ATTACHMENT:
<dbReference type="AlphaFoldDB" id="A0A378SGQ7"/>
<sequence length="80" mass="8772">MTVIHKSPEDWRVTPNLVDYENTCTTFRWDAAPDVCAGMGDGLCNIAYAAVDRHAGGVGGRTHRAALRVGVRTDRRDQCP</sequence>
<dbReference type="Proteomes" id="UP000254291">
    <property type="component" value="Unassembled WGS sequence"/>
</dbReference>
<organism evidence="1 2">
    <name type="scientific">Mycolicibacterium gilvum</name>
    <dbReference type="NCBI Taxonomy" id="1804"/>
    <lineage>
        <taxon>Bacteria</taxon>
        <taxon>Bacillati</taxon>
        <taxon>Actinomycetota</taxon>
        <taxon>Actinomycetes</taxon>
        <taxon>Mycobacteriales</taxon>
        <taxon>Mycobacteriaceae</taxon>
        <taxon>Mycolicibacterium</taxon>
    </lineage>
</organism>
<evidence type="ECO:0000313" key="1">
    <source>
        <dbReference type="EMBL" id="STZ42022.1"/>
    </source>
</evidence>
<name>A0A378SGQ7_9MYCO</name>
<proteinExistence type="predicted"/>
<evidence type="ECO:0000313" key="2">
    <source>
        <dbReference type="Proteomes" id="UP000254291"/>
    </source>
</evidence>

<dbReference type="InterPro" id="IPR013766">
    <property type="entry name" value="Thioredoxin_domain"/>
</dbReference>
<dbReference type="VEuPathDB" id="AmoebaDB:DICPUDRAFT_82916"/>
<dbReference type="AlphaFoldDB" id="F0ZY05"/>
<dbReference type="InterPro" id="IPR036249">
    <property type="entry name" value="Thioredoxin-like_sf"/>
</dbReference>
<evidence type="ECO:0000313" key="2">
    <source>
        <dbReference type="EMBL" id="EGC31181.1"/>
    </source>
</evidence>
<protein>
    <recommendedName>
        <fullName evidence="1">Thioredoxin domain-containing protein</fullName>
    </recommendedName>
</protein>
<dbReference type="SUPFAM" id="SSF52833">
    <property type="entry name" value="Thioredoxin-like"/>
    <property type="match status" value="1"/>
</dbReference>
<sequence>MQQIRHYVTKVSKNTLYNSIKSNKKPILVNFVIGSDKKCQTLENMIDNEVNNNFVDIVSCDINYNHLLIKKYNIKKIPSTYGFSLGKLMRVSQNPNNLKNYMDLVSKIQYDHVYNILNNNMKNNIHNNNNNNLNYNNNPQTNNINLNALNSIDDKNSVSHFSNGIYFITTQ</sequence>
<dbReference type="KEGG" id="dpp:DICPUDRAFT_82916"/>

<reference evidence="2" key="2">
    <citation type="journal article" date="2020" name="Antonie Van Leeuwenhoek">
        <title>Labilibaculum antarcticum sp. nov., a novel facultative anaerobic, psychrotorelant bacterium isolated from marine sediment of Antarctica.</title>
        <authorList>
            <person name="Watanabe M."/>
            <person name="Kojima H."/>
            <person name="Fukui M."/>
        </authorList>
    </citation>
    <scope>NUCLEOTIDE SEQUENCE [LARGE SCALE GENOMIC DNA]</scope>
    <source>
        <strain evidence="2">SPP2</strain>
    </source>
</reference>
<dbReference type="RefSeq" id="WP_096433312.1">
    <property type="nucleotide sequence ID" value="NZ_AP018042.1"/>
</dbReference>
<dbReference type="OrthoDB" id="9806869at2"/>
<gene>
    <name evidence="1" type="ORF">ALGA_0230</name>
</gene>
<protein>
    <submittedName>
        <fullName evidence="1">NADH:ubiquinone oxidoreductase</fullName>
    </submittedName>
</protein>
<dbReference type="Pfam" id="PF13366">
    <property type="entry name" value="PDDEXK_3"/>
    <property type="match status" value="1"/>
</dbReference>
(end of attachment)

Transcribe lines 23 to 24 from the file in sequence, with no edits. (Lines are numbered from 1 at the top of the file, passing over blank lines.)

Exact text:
</evidence>
<name>A0A378SGQ7_9MYCO</name>